Still, the paper raises interesting questions, said Mark Nebel, the paleontology program manager at the Grand Canyon.

“Some of the conclusions likely are going to be controversial,” he said. ”There's a lot of disagreement in the scientific community about interpreting tracks, interpreting the age of rocks, especially interpreting what kind of animal made these tracks."

Rowland first heard about the footprints from a Norwegian geology professor, Allan Krill, who was hiking at the Grand Canyon in 2016 with his students and sent Rowland a photo.

Rowland made out claw marks common among reptiles in the 28 footprints, which he said help tease out the scarce skeletal record. Some of the earliest bones of similar animals that lay eggs outside the water were found in Nova Scotia around the same time the creatures would have been in what's now northern Arizona, Rowland said.

Similar tracks elsewhere largely are found in coal beds, not sand dunes, he said.

“You could always learn more, and we certainly would like to find more tracks of those same animals," he said.

The rock fell from the Manakacha Formation, made up of sandstone, limestone and mudstone that points to it being a onetime coastal plain when Arizona was near the western edge of the super continent, Pangaea. Dinosaurs weren’t around yet.

Officials at the Grand Canyon are trying to determine what to do with the rock. It weighs hundreds of pounds and is in plain view along the Bright Angel Trail. Another part of the rock also has footprints but wasn't studied extensively.

The Grand Canyon has talked about creating a trail-side display or flying the rock out and into a museum, which would be costlier, Nebel said.

“A lot of people walk by it and never see it,” he said. “Scientists, we have trained eyes. Now that they know something's there, it will draw more interest.”


How Old is the Grand Canyon? That Depends, Scientists Say - HISTORY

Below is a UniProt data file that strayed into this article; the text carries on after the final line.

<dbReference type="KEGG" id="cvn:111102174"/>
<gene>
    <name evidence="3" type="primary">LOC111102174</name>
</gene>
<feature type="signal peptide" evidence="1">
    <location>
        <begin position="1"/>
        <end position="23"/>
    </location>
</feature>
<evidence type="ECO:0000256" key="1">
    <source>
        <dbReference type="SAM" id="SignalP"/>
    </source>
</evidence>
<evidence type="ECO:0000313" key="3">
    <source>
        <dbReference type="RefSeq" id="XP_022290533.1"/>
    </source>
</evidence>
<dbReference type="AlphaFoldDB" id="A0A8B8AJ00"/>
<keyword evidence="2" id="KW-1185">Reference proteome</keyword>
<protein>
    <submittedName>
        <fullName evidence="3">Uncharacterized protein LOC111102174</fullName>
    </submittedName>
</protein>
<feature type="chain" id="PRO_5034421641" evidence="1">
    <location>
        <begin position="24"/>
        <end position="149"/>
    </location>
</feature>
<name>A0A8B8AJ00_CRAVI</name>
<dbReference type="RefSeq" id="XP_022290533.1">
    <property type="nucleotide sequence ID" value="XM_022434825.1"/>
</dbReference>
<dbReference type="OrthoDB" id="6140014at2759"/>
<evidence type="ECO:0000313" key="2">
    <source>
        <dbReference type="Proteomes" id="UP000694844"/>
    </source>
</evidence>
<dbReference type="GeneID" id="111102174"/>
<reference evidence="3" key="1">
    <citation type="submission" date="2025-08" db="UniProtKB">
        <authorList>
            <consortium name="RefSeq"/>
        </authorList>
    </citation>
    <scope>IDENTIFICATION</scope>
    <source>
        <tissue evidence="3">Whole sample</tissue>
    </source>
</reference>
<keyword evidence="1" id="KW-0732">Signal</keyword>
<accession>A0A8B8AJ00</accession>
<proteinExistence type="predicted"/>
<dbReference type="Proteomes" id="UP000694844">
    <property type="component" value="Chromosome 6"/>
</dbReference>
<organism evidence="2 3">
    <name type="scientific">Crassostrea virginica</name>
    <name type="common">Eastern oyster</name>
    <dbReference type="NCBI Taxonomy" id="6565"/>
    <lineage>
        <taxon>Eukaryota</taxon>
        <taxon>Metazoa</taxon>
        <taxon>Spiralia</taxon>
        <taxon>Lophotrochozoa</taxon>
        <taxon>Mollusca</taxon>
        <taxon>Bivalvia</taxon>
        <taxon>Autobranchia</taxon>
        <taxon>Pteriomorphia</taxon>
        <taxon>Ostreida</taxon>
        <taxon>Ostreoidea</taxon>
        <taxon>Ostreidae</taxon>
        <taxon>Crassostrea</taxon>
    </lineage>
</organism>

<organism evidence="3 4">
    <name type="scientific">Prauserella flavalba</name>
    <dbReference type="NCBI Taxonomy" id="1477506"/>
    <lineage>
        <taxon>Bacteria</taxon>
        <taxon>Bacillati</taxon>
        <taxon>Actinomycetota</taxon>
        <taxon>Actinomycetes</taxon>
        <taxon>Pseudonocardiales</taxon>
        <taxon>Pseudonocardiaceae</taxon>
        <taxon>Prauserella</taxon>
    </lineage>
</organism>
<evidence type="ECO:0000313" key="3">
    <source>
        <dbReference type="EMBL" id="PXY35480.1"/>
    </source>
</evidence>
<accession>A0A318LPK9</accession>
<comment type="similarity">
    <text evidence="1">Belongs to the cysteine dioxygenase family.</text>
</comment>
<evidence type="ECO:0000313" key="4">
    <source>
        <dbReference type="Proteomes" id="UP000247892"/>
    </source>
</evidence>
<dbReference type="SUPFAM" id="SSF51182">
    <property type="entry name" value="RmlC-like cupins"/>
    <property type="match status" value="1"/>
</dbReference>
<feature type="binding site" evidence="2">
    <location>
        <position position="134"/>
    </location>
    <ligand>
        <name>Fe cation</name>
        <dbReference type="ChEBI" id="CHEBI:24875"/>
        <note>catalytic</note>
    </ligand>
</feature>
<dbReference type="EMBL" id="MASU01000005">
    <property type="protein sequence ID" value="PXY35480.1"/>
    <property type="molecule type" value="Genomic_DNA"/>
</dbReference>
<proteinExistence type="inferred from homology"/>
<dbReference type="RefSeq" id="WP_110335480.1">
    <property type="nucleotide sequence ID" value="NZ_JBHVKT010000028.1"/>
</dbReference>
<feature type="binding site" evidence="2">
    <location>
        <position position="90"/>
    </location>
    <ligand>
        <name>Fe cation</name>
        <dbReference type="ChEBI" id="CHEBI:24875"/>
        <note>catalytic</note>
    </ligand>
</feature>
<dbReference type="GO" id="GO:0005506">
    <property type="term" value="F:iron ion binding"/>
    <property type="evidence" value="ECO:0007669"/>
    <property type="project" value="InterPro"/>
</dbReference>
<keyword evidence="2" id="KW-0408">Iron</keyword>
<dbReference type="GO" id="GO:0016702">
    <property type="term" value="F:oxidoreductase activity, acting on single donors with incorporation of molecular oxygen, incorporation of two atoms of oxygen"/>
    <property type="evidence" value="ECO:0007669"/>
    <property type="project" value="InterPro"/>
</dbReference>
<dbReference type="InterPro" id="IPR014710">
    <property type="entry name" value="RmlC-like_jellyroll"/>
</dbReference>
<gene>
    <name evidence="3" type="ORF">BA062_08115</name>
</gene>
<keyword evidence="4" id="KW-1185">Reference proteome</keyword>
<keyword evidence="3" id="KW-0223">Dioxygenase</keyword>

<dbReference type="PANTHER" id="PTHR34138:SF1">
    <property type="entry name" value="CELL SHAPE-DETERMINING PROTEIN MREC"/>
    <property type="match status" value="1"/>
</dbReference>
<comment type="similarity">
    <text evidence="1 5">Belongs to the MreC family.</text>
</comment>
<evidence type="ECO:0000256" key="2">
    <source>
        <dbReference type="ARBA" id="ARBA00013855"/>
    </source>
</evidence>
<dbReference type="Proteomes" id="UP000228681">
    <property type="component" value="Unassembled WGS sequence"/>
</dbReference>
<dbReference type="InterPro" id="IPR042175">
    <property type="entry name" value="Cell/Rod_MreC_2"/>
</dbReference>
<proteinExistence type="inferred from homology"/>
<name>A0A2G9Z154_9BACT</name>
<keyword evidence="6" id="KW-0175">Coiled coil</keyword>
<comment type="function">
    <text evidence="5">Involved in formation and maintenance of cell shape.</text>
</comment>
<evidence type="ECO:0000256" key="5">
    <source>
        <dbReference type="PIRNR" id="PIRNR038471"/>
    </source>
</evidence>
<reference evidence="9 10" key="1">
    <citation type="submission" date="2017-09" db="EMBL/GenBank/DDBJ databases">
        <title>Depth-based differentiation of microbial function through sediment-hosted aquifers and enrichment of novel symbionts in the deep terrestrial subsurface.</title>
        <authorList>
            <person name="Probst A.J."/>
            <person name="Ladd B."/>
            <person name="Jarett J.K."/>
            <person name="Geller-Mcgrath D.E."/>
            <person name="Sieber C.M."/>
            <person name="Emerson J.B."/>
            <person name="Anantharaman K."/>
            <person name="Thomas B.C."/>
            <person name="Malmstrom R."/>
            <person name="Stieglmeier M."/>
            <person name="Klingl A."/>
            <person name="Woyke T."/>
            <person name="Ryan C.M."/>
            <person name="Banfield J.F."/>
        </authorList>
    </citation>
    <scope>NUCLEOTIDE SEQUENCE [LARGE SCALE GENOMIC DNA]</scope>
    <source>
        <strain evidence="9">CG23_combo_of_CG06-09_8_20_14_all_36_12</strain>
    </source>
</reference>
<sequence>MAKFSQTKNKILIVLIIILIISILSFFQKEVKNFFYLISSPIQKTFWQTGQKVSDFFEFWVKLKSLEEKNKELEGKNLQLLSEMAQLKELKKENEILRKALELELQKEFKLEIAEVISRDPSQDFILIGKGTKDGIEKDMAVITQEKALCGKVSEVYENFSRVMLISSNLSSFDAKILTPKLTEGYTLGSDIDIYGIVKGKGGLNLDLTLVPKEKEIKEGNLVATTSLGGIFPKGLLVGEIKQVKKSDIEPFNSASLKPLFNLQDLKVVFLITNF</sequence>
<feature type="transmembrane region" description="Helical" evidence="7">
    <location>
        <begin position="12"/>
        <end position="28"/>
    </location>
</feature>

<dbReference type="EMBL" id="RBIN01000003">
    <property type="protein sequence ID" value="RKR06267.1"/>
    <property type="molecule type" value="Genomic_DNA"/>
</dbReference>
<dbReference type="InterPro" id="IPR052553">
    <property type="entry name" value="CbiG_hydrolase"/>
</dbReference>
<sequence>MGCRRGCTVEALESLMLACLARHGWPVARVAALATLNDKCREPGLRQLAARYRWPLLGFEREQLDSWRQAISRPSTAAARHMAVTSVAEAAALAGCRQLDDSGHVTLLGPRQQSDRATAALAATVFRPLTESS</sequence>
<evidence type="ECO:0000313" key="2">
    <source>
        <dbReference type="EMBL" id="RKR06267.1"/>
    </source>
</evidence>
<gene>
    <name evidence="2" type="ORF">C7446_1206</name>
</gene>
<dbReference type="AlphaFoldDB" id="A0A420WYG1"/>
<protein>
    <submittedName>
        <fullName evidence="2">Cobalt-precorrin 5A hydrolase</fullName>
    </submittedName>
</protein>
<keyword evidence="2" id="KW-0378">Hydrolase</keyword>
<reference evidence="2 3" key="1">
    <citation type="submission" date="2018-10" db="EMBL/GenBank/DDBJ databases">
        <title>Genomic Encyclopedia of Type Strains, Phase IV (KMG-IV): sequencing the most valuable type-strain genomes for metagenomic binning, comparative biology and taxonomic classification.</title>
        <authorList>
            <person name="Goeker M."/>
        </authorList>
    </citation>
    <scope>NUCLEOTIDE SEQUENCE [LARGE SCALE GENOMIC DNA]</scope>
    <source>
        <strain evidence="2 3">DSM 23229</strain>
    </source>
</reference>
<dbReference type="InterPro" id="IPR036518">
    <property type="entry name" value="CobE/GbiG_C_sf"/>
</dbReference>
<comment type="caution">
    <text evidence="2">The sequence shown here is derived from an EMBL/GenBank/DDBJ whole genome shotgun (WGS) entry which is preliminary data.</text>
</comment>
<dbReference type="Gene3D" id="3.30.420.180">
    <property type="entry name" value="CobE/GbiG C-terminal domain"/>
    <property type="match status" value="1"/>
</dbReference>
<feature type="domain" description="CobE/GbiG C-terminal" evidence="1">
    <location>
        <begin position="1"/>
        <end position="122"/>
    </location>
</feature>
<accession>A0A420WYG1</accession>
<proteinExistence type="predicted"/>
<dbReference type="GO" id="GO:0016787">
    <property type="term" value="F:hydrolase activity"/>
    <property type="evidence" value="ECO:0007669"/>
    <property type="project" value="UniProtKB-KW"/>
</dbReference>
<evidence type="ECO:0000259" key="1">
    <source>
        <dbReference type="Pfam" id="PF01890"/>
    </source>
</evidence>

EXPLORATIONS IN GRAND CANYON


Mysteries of Immense Rich Cavern Being Brought to Light

Remarkable Finds Indicate Ancient People Migrated From Orient

The latest news of the progress of the explorations of what is now regarded by scientists as not only the oldest archaeological discovery in the United States, but one of the most valuable in the world, which was mentioned some time ago in the Gazette, was brought to the city yesterday by G.E. Kinkaid, the explorer who found the great underground citadel of the Grand Canyon during a trip from Green River, Wyoming, down the Colorado in a wooden boat, to Yuma, several months ago.

According to the story yesterday to the Gazette by Mr. Kinkaid, the archaeologist of the Smithsonian Institute, which is financing the explorations, have made discoveries which almost conclusively prove that the race which inhabited this mysterious cavern, hewn in solid rock by human hands, was of Oriental origin or possibly from Egypt tracing back to Ramses.

If their theories are borne out of the translation of the tablets engraved with hieroglyphics, the mystery of the prehistoric peoples of North America, their ancient arts, who they were and whence they came, will be solved.

Egypt and the Nile and Arizona and the Colorado will be linked by a historical chain running back to ages which staggers the wildest fancy of the fictionist.

A Thorough Investigation


Under the direction of professor S.A. Jordan, the Smithsonian Institute is now prosecuting the most thorough explorations, which will be continued until the last link in the chain has been forged.

Nearly a mile underground, about 1480 feet below the surface, the long main passage has been delved into, to find another mammoth chamber from which radiates scores of passageways, like the spokes of a wheel. Several hundred rooms have been discovered, reached by passageways running from the main passage, one of them having been explored for 854 feet and another 634 feet.

The recent finds include articles which have never been known as native to this country and doubtless they had their origin in the Orient. War weapons, copper instruments sharp edged and hard as steel, indicate the high state of civilization reached by these strange people. So interested have the scientists become that preparations are being made to equip the camp for extensive studies and the force will be increased to thirty or forty persons.

Before going further into the cavern, better facilities for lighting have to be installed, for the darkness is dense and impenetrable for the average flash light.

In order to avoid being lost, wires are being strung from the entrance to all passageways leading directly to large chambers.

How far this cavern extends no one can guess, but it is now the belief of many that what has already been explored is merely the "Barracks", to use an American term, for the soldiers, and that far into the underworld will be found the main communal dwellings of the families and possibly other shrines.